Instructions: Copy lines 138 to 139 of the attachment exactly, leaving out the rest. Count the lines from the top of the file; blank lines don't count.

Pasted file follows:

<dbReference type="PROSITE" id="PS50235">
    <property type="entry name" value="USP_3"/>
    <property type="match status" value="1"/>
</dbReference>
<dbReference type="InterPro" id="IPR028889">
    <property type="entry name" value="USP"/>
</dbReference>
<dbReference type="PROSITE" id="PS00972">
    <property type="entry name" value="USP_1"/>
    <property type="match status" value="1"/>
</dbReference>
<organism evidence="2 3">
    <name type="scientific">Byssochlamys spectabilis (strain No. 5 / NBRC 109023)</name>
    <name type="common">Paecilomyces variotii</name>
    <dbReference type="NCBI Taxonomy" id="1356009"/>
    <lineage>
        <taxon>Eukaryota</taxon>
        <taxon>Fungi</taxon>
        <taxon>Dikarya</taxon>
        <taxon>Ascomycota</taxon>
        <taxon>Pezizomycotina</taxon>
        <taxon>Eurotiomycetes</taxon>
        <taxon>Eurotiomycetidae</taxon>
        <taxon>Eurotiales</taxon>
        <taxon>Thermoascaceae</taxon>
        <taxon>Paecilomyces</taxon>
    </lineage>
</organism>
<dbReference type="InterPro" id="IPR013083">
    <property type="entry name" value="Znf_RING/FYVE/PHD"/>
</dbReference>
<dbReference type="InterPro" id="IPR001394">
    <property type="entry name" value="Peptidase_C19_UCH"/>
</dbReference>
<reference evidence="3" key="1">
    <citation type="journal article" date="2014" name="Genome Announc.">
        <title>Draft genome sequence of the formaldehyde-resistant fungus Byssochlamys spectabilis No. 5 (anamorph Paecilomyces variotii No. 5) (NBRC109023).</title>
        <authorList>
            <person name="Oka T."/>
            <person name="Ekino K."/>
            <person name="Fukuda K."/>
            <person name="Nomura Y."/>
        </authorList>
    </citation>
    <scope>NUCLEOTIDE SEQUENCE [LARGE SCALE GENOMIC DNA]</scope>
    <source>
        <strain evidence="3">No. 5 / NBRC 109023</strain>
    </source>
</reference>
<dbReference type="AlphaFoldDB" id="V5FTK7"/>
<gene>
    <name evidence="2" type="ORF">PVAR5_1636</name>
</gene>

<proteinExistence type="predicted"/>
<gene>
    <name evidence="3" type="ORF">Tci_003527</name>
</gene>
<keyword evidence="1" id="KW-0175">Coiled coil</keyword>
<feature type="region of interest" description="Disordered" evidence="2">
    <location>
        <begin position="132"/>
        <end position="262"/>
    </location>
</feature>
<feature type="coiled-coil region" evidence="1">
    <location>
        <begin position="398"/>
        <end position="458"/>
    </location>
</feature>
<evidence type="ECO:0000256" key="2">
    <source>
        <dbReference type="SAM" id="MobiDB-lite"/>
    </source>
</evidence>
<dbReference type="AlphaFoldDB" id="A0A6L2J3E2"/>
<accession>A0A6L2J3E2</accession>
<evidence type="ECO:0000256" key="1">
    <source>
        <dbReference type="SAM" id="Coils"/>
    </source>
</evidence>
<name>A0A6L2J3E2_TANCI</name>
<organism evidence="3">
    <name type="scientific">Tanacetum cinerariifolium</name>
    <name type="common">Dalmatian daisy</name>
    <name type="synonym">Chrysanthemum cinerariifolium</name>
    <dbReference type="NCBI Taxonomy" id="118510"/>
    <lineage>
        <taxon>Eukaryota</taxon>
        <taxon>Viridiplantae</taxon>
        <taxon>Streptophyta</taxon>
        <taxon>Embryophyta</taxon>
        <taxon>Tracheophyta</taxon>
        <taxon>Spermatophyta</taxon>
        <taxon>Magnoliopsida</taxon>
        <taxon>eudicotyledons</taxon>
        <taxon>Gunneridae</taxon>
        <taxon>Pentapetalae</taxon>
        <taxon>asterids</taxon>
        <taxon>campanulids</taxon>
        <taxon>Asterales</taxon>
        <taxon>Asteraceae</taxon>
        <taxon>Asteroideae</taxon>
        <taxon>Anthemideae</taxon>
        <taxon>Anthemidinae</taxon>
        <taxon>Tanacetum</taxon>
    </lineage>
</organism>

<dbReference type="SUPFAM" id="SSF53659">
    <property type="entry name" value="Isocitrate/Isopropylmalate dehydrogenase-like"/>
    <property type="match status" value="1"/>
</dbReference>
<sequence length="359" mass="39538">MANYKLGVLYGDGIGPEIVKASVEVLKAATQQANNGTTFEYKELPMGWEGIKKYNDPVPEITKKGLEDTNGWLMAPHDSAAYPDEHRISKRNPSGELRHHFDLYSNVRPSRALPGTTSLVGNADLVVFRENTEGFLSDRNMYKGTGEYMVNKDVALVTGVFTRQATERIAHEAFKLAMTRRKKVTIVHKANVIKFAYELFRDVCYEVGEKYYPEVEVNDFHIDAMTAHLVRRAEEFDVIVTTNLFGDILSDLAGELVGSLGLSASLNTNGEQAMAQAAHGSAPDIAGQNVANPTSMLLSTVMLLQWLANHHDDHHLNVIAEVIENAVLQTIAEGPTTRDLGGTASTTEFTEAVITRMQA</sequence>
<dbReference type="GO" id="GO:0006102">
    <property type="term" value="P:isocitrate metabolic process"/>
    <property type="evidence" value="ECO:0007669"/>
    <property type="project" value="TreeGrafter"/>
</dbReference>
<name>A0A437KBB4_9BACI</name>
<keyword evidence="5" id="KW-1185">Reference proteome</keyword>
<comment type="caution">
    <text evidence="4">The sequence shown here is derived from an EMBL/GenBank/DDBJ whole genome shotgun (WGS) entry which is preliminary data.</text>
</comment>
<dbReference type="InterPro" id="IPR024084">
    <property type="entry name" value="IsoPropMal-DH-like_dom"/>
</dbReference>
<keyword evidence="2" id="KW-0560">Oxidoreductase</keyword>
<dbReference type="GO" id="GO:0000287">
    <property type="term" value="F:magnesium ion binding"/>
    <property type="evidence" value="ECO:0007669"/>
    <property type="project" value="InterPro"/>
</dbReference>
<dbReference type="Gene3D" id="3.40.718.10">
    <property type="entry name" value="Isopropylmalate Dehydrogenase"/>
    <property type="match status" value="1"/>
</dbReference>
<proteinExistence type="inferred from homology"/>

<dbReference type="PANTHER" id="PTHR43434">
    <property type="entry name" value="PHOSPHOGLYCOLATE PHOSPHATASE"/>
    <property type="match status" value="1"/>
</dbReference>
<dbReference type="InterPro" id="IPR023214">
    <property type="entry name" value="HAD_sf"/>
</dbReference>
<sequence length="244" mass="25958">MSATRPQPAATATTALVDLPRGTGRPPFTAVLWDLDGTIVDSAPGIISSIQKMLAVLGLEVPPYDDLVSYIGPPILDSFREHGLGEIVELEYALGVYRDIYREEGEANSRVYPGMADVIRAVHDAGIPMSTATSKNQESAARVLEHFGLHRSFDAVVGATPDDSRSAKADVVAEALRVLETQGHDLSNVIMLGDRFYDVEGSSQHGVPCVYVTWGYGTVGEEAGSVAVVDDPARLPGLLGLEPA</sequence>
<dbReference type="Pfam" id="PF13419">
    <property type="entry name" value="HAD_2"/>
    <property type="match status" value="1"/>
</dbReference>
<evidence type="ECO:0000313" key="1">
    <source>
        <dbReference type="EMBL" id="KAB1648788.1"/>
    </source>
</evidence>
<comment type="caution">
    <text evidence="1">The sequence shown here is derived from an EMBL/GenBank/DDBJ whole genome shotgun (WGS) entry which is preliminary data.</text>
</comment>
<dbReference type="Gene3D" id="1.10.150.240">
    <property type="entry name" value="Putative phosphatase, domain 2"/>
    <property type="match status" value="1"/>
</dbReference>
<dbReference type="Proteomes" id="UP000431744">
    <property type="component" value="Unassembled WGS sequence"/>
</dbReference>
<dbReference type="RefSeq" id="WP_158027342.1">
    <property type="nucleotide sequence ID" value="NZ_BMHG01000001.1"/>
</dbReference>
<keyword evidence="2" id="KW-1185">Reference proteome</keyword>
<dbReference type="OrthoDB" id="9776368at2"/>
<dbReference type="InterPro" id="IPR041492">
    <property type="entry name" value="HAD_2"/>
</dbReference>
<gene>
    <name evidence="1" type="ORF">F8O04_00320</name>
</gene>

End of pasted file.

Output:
<proteinExistence type="inferred from homology"/>

<dbReference type="PANTHER" id="PTHR43434">